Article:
You are probably aware that there is a difference between Protestant Bibles and Catholic Bibles, with the Catholic Bible containing seven more books than the Protestant Bible: Tobias, Judith, Baruch, Ecclesiasticus, Wisdom, and First and Second Maccabees. You may hear it argued that Catholics added these books after the Protestant Reformation, which is why they are referred to as apocryphal (secret) by our Protestant brothers and sisters. The Catholic Church refers to these books as deuterocanonical – “deuteron,” meaning second – because there was a little more debate surrounding their canonicity than the other books. Note, the previously mentioned councils all affirmed the seven books as part of the canon. Additionally, prior to the Reformation, the Council of Florence affirmed the canon of scripture in 1442 saying:
It [the Church] professes that one and the same God is the author of the old and the new Testament — that is, the law and the prophets, and the gospel — since the saints of both testaments spoke under the inspiration of the same Spirit. It accepts and venerates their books, whose titles are as follows.
Five books of Moses, namely Genesis, Exodus, Leviticus, Numbers, Deuteronomy; Joshua, Judges, Ruth, four books of Kings, two of Paralipomenon, Esdras, Nehemiah, Tobit, Judith, Esther, Job, Psalms of David, Proverbs, Ecclesiastes, Song of Songs, Wisdom, Ecclesiasticus, Isaiah, Jeremiah, Baruch, Ezechiel, Daniel; the twelve minor prophets, namely Hosea, Joel, Amos, Obadiah, Jonah, Micah, Nahum, Habakkuk, Zephaniah, Haggai, Zechariah, Malachi; two books of the Maccabees; the four gospels of Matthew, Mark, Luke and John; fourteen letters of Paul, to the Romans, two to the Corinthians, to the Galatians, to the Ephesians, to the Philippians, two to the Thessalonians, to the Colossians, two to Timothy, to Titus, to Philemon, to the Hebrews; two letters of Peter, three of John, one of James, one of Jude; Acts of the Apostles; Apocalypse of John.
It wasn’t until the 1500s that the canon, as it had been, was challenged by Martin Luther when he rejected the seven deuterocanonical books. The Council of Trent (1545-1563) was held in response to the Protestant Reformation and out of that council came a document called the Decree Concerning the Canonical Scriptures, in which the canon of Scripture was laid out in a dogmatic fashion. As I have pointed out in other articles, Ecumenical councils typically declare official dogma because a challenge to the already held belief is presented, but it does not mean the teaching has been changed in any way. This decree leads some to the erroneous conclusion that Trent was the official establishment of the canon, which has already been shown not to be the case. As with most things regarding confusion about Church teaching, it is always best to refer back to the early Church fathers and documents. It is not light reading, but there is a book called The Church and the Bible: Official Documents of the Catholic Church, edited by Dennis J. Murphy MSC, in which 178 documents are compiled concerning the Catholic Church and scripture, beginning in the second century. If you read it, you will see there is little to dispute on the origins of the canon when the trajectory of its development is laid out in an organized fashion.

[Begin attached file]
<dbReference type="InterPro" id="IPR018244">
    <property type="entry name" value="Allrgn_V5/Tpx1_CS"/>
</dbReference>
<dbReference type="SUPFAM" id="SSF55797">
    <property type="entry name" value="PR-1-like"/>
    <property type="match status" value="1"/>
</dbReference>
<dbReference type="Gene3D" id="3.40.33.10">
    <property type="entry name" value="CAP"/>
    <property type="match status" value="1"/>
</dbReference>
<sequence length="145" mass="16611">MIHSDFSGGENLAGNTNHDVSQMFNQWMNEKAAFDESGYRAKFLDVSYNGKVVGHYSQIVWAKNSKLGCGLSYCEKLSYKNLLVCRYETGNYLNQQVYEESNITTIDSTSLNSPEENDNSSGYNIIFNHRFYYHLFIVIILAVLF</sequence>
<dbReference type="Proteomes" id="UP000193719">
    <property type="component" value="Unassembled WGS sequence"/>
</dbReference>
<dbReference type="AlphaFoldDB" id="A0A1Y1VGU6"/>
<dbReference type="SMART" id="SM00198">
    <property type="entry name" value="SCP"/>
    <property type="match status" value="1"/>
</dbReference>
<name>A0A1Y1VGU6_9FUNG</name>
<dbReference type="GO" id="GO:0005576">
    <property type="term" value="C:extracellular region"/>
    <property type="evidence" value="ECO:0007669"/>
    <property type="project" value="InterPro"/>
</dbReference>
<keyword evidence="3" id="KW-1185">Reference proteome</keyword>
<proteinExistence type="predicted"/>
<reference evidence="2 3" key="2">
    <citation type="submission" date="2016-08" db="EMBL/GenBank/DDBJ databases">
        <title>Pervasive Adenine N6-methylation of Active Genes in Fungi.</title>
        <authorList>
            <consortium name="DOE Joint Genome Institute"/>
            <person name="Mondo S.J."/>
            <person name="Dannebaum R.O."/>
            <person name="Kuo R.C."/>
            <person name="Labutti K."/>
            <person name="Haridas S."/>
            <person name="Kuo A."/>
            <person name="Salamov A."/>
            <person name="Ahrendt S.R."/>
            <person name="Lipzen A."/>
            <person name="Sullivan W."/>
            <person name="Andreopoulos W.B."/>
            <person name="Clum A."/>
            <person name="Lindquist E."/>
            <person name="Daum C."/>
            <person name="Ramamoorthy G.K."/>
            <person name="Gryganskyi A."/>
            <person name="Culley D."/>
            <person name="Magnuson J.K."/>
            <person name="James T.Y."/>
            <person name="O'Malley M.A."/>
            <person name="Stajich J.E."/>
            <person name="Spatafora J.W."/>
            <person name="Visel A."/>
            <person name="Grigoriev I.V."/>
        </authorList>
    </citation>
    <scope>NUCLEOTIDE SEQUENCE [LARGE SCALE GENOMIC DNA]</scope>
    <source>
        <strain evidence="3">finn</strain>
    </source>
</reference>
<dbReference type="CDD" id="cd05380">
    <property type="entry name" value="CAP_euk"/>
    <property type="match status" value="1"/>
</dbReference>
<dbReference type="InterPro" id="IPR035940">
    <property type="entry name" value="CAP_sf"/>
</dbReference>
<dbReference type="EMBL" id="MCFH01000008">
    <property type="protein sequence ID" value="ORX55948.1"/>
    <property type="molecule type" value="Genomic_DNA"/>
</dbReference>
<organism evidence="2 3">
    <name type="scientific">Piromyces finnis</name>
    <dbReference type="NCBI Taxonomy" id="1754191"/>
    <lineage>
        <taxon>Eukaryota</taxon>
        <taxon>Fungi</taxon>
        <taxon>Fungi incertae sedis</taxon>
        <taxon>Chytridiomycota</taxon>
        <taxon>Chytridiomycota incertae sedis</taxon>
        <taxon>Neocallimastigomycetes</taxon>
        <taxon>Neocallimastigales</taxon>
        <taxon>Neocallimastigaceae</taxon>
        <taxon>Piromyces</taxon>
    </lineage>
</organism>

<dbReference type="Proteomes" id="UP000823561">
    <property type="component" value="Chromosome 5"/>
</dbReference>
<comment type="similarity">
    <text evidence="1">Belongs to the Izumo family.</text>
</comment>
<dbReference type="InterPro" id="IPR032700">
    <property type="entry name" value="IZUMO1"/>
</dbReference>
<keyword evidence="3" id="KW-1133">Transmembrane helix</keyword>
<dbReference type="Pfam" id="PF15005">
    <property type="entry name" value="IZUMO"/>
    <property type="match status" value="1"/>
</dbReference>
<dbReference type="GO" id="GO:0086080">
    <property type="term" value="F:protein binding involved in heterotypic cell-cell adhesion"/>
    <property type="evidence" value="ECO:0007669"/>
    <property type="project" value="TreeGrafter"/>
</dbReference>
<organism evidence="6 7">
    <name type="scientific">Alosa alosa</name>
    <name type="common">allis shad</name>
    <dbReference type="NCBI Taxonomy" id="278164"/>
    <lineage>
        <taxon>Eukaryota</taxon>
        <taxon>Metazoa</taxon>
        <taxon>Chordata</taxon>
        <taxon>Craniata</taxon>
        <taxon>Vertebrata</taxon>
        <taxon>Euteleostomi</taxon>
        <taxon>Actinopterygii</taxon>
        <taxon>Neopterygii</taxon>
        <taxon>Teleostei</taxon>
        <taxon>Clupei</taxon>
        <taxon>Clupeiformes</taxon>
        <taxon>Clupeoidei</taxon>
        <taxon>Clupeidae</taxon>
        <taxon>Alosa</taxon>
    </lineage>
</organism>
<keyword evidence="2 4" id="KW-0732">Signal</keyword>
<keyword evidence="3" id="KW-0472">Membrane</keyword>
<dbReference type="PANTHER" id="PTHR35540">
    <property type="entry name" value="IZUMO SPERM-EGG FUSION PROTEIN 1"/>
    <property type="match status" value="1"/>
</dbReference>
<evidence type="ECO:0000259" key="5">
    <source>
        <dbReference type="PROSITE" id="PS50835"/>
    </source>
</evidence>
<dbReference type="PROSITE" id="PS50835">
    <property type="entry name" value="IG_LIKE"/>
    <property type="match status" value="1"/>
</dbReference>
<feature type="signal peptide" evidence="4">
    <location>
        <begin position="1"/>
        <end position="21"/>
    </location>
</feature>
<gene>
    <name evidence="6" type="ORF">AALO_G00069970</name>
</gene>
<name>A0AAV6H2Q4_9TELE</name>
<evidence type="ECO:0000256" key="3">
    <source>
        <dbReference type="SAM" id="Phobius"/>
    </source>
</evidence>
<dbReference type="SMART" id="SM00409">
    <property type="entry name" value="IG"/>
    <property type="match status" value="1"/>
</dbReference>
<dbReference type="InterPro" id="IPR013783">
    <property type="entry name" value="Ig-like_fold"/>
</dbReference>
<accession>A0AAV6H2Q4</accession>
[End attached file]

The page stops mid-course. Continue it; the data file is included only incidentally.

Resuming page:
While the canon of scripture was debated and stated by human men over the centuries, let us not lose sight of the Holy Spirit’s involvement in the process. If the canon was affected by human error in any way, we would most certainly be led astray. Jesus promised us that, so long as we abide in His Church, we will not be led astray. Therefore, when all of scripture was written and contained in the format we hold in our very own hands, we know that it is true and that it was all orchestrated by God Himself. This week, explore your Bible and marvel in awe at how the Holy Spirit is interwoven throughout, holding it all together through time and space.